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A coming of age dramedy where infidelity, real estate, and Lyme disease have two families falling apart on Long Island in the early eighties. Scott, 15, is at the point in his life when he finds out that the most important people around him, his father, his mother, and his brother, are not exactly who he thought they were. They are flawed and they are human.

September 08, 2008

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Reviewed by mutuel

At the Movies

Lymelife (14A) * * * *

Slow Burn!


Dreams die hard. No holds barred dialogue, rough around the edges characters and an I’m all right Jack attitude make Lymelife a film perfect for these rather hardened times.
Most of us have a dream to succeed. Past films flirted with the American dream come undone. To this list should be added Lymelife, a searing look at some messed up families from Cinemavault Pictures sure to ruffle some feathers. Co-writer and first time director Derick Martini leaves no stone unturned and goes for the jugular to initiate onlookers into the messed up world of two decidedly different families. Ripe to be sampled at the Fifth Avenue Cinemas, Lymelife comes up as having some unconventional characters with interesting traits but a few common threads many of us ought to be able to relate to.

Two families provide plenty of angst in this 95 minute drama. One is successful, the other not. Age differences also come into play big time here as we have young people willing to experiment and older people also willing to try new things. Loved ones get caught up in the cross fire as things begin to unravel in a hurry.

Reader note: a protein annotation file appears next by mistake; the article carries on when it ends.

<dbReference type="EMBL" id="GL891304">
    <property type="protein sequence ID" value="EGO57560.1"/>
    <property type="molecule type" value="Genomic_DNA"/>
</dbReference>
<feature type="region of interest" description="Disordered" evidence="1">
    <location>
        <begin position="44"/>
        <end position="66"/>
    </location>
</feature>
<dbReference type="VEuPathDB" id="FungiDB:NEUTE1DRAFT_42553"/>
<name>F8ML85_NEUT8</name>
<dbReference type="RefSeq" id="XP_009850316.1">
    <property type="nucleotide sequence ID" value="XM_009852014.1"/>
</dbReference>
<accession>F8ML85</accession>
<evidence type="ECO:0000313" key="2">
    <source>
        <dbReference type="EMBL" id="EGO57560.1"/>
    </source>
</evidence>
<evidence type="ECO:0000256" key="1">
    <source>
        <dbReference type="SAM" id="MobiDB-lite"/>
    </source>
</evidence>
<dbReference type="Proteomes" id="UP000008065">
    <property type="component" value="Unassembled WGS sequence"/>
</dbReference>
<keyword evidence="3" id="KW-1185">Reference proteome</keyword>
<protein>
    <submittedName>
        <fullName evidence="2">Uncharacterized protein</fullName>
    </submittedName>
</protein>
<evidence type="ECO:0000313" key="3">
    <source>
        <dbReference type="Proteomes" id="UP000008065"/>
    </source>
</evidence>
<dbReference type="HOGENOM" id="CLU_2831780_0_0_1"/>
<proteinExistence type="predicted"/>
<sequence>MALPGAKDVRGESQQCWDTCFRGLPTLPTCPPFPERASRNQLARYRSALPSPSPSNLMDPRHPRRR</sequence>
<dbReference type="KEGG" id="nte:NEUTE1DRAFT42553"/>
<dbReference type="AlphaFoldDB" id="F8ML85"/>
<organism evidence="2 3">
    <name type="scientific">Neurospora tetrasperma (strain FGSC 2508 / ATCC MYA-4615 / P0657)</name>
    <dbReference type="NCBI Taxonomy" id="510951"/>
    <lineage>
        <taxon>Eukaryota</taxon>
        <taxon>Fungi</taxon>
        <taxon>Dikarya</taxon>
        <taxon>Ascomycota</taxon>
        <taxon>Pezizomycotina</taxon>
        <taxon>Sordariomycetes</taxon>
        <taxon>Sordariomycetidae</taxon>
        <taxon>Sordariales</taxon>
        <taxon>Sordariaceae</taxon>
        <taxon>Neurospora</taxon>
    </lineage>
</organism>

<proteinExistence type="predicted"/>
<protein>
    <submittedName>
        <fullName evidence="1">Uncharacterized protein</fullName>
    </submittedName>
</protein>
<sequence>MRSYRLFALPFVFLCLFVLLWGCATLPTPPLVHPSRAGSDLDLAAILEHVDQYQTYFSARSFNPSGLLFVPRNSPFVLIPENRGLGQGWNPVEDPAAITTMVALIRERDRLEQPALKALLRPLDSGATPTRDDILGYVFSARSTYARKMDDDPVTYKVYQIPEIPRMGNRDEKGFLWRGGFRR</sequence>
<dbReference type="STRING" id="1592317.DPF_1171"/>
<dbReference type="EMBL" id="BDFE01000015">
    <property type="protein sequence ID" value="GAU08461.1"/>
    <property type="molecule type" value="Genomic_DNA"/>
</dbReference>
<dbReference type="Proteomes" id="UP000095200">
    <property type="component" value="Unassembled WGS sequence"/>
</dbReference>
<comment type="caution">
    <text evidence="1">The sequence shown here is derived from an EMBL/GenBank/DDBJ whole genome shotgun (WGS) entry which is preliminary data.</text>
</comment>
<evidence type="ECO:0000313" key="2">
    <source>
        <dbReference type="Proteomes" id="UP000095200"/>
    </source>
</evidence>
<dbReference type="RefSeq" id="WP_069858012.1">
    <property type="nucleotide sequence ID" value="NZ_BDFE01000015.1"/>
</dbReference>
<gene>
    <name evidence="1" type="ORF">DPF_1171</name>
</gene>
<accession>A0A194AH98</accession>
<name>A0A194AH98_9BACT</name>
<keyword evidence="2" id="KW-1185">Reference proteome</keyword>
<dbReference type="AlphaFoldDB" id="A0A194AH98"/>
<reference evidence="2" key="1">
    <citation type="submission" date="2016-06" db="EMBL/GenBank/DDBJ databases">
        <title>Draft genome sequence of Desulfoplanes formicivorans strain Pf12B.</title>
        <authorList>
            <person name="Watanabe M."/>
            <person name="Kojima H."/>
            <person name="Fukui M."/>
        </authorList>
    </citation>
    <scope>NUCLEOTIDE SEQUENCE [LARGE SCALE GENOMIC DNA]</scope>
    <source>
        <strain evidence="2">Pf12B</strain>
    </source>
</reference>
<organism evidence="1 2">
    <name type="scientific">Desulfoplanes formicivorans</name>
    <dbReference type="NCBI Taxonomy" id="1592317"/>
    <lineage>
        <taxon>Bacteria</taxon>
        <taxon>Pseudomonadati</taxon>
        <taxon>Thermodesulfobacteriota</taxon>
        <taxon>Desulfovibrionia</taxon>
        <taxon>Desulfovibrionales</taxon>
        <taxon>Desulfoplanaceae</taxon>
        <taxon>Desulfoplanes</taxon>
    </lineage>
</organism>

Maybe too many issues are being tackled in this movie. On the one hand, we have the super successful Bartlett clan with two sons vying for attention. Contrast this upscale family with the times being faced by the down on their luck Braggs. People will be able to identify with the plight of both families and many may be enamoured by the material riches of the Bartletts. Money, as the classic Beatles song goes, can’t buy me love. Also, I thought we had been done with all the Iraq war business, but apparently not; one of our fair-haired boys is with the military, only here it’s not played out as good as in many other films that came out last year.

Solid performances make us care about the people in Lymelife – or despise them. Two actors, however, stand out above the others who all take their parts to heart and do good jobs with them. Smug as ever Alec Baldwin (Malice) will doubtlessly ruffle some feathers as pa Bartlett, a man who mainly thinks of himself. Both sons, members of the Culkin clan, rise to the fore with Kieran Culkin (Igby Goes Down) using a hot temper to good advantage with younger brother Rory (Chasing 3000) particularly sympathetic as a youngster looking for love. You get a sense that the writers here know a thing or two about upheaval in relationships as the verbal exchanges between many of the characters ring true and are full of force.

Many issues are tackled head on in Lymelife that sociologists could well use as a teaching device. Very strong in her take as a beyond her age teen is Emma Roberts (Hotel for Dogs) who goes from hot to cold in a very enticing way. Pot shots taken at some of society’s most inner protected values further up the ante on this tumultuous story of family decay and disintegration. Love, American Style this film just ain’t.

Lymelife scores well as a film that takes on a number of social issues without preaching. Though many of these same subjects have been dealt with cinematically many times before somehow the cast here clicks and the performances are engaging, emotion-laden and make one ponder one’s own actions in the real world.

Bottom line, Alec Baldwin (Brooklyn Rules) smokes as a creep and Emma Roberts sizzles as a hot to trot tart sure to raise teen temperatures. Also, some of the staged encounters seem a bit too far fetched to be believed. Timothy Hutton’s self-imposed paranoia may shock some though I felt that character as a screw up was a bit too hard to fathom and just a touch unbelievable. No father of the year awards for our Mr. Hutton here.

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